And if there are terror attacks or hatred towards the US, with your track record, it's to be expected, isn't it? Generations in many countries have suffered from wars that have been started and fuelled by the US.

P.S. Who makes most of the weapons in the world and Would American arms manufacturers have anything to gain from these wars? ;-)

Personally I just get on with my life work, work with humanitarian organisations (Amnesty International, Stop the War Coalition, Red Cross) and if I die young then I die but with a smile on my face that I'm not contributing to legal genocide.

No one is personally responsible for the actions of their government, but being blind to their actions because you're too busy having fun or working to pay their wages makes you culpable and a part of the problem. You have to inform yourselves wisely and speak up on mass if you want the balance of power to shift. Remember that your administration serves YOU (not the other way around) but while the majority of the US public have a "not my problem" attitude, the military can and will do what it likes. Public opinion needs to be changed through raising awareness and challenging the status quo (aka Vietnam protests), if the current state of affairs is to change, but in light of the "war on terror/ 9/11" spin no one is willing to speak up) I mean who gives a shit if you massacre a few million muslims, (for oil) huh? I mean "muslim" is practically a dirty word these days (Is this any different to the hate campaign/genocide organised by the Nazis towards the Jews? But because you guys smile and have good manners and everyone sucks your ****, no one seems to mind!)

Saira, London

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Watch and learn: http://overpopulationisamyt...

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TGGP, you're deep under the crush of your own bias on this one, IMO. Unlike most topics, it's hard for me to engage you on this because your bias fastens you so tight to your conclusions that there's not much of a starting point.

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Where does war come from in the first place?

Chimps do something very similar, so it must be *very* old.

Long form of my thoughts, Google Evolutionary Psychology, Memes and the Origin of War.

Short form, population growth leads to a resource crisis. The bleak outlook turns up the gain on the spread of xenophobic memes. The warriors are synched up to attack by the memes, they attack and win or lose the population is reduced which solves the resource crisis. Rinse, repeat.

(I can go into detail about how the human practice of taking the young women of the losers led to the selection of war as a gene strategy if you want.)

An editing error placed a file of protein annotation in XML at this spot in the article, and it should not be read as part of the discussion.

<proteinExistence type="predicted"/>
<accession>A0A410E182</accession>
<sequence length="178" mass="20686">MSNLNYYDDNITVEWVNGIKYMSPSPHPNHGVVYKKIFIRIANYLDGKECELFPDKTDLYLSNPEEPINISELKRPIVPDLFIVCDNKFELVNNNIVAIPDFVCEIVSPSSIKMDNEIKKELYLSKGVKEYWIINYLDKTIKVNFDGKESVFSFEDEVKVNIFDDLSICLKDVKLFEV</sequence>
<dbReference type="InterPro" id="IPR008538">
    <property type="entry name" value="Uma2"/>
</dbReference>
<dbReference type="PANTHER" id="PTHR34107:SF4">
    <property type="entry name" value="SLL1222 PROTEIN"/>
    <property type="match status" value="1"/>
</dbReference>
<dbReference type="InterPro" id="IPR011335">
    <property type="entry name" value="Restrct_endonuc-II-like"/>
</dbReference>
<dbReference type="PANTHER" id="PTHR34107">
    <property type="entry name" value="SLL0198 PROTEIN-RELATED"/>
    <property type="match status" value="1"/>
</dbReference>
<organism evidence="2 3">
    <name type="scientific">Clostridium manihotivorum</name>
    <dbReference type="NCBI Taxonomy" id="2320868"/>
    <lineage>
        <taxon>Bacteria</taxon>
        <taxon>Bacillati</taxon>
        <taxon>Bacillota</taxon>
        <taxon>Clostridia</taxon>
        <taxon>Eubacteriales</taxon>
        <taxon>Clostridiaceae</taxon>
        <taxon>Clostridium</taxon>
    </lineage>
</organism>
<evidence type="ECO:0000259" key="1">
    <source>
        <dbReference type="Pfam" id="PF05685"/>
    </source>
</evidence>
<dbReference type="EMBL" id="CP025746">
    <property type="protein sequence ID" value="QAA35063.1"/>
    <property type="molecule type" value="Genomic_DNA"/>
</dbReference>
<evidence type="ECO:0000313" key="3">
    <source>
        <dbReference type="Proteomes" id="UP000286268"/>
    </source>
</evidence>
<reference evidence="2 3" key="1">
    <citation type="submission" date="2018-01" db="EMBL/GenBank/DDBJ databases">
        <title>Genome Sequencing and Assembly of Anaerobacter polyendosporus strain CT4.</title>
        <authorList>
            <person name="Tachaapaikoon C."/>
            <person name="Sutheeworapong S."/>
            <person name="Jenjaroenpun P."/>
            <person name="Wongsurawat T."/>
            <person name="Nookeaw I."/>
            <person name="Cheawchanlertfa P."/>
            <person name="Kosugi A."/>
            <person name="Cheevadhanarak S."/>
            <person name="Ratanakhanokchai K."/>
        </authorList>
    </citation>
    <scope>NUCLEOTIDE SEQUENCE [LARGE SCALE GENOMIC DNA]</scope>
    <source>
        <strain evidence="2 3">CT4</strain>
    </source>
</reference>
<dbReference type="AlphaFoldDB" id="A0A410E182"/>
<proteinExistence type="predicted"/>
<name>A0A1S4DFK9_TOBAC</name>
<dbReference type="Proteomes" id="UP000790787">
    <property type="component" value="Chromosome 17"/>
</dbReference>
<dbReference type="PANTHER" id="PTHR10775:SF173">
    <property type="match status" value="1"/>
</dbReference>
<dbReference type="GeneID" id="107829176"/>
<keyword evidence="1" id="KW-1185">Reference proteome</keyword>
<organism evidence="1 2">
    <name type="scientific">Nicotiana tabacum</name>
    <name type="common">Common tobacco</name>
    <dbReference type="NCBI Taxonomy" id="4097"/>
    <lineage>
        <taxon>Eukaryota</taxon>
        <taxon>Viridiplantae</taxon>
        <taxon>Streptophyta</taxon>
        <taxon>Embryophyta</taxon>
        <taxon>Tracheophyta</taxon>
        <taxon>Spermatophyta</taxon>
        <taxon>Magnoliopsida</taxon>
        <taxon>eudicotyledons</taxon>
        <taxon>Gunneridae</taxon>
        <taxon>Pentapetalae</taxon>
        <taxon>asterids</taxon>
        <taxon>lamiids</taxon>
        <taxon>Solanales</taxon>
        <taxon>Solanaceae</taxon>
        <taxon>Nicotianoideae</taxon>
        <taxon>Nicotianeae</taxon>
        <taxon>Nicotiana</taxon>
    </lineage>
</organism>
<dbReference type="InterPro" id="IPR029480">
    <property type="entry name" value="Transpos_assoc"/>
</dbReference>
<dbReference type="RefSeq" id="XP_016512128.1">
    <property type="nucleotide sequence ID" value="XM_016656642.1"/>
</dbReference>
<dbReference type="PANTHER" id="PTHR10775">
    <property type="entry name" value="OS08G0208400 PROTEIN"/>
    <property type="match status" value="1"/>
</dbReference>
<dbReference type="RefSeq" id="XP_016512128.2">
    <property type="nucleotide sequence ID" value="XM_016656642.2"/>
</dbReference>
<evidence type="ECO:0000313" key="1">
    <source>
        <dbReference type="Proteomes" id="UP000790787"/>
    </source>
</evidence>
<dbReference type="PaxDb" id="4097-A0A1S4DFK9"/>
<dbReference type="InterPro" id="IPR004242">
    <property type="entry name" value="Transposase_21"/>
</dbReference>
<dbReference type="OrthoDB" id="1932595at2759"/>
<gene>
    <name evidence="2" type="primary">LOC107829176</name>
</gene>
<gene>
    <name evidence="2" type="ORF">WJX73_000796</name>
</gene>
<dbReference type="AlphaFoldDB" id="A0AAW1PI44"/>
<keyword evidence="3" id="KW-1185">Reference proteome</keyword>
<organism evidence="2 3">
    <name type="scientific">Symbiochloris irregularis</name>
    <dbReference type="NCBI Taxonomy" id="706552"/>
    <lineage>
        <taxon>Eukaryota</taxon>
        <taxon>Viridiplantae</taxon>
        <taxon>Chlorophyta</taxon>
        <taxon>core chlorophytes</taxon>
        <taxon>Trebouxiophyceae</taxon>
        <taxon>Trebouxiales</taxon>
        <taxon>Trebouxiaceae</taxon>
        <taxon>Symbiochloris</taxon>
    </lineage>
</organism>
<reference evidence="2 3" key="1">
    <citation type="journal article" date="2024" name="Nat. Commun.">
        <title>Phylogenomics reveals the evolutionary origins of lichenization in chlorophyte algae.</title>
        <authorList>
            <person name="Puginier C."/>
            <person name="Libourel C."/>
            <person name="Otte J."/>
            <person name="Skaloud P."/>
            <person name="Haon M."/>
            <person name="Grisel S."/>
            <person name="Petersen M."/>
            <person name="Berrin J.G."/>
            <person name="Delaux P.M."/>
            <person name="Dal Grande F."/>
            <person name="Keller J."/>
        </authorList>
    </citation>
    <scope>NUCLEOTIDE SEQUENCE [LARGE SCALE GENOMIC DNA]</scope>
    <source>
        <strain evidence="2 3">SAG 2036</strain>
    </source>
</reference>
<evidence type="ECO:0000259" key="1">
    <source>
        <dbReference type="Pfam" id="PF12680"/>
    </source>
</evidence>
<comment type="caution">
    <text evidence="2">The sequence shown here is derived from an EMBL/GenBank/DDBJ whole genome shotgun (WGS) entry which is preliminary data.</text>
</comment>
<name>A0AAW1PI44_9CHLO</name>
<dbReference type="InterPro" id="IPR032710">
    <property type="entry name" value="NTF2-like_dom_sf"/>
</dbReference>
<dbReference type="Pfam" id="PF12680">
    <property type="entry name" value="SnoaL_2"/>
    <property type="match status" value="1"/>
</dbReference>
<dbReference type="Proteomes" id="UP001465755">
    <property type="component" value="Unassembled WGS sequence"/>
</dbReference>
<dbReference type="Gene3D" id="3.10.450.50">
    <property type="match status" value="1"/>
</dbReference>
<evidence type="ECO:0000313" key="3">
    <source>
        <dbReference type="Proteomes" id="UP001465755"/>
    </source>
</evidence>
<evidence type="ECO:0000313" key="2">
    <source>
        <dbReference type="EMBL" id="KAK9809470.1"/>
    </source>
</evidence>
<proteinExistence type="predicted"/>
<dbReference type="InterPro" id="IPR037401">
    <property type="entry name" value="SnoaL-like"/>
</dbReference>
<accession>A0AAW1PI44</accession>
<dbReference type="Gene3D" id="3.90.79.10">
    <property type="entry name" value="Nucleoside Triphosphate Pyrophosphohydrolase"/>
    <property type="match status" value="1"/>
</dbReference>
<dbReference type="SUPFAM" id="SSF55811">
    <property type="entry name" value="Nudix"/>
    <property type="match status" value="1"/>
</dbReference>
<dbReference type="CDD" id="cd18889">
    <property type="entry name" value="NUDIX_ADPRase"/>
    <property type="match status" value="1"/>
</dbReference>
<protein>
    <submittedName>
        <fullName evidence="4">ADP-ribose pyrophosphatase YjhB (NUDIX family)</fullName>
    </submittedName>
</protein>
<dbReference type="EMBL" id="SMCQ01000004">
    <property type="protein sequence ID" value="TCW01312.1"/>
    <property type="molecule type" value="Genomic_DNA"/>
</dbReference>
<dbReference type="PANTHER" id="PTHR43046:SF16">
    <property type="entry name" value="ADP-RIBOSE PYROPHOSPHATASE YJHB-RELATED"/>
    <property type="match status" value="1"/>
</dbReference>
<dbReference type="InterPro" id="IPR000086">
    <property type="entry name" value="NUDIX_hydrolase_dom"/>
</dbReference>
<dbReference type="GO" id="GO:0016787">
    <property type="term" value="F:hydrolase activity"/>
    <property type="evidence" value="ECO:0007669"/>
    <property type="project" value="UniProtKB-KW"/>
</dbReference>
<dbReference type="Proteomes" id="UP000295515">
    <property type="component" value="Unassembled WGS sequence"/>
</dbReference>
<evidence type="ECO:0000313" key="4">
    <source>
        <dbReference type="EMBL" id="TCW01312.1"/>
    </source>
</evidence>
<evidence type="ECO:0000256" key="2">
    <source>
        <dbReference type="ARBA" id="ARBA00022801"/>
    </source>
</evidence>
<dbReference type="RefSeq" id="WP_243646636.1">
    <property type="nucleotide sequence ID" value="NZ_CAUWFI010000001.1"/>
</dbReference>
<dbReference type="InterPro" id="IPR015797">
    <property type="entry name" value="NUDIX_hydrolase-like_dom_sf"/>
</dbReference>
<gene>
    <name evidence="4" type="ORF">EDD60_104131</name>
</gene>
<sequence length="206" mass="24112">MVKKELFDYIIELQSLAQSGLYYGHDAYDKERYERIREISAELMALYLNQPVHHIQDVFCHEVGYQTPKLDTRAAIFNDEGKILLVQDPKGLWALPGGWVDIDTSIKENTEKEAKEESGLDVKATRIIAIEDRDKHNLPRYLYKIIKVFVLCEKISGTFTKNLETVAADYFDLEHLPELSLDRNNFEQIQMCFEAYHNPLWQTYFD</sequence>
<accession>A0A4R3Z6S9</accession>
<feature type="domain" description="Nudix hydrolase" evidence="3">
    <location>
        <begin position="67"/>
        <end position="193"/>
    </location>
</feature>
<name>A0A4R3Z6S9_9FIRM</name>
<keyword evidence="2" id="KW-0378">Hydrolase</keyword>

It's possible to end war, but only if we can keep the population growth lower than the economic growth.

Keith Henson

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I think a technocratic analysis would favor intervention in Libya. As I see it, a significant risk of regime change in Libya is that the surface to air missiles that Libya has will be exported and used against civilian air liners.

An air war against Libya will tend to either destroy locations where those missiles are stored and any missiles stored there, or will encourage them to be used against military aircraft which are much better prepared to evade them and which typically have a single pilot and not hundreds of passengers.

The cost to the US is the cost of the cruise missiles, cost of wear and tear on equipment, the cost of any lost aircraft, the cost of fuel, the cost of any armaments used, and the lives of any service personnel lost. The benefits are that this is fabulously great training. Every pilot and support person that participates will be a little bit better skilled afterward. All armaments have a useful life. This is an opportunity to purge the inventory of older armaments without paying to dispose of them safely.

The Libyan air defenses are pretty primitive and have been largely destroyed. The plane that was lost was lost due to mechanical failure (as I understand). Mechanical failure is an unavoidable risk (and an acceptable cost) of any training mission.

Gaddafi is a loose cannon who is erratic and unpredictable. He has sponsored terrorist attacks against civilians in the past. He may do so again. Who will follow after Gaddafi without a no-fly zone is unknown, but is likely to be someone more like him who may also sponsor terrorist attacks against civilians, rather than someone less like him who will not. Gaddafi is pretty old and isn't going to live forever. There will very likely be regime change within a decade no matter what the external world does. This is an opportunity to have an influence on that process of regime change. I think that the price of that opportunity is imposing a no-fly zone. I think the price is worth it.

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As Tyler Cowen said, even an argument against thinking in terms of narratives is going to be perceived as a narrative.

If you're right about technocratic division, I would expect technocratic arguments on either side. The Center for a New American Security is a Dem-aligned think-tank once regarded has having the Obama admin's ear, closely associated with population-centric counter-insurgency in the vein of Petraeus and (more closely) McChrystal. It's take on Libya is not about purity but about how poorly thought out how actions were. Is there an analogously technocratic argument to the contrary? I suppose under your "meta-technocratic" framework people might be reluctant to give the real reasons for our actions, but to me this absence of evidence is evidence of absence.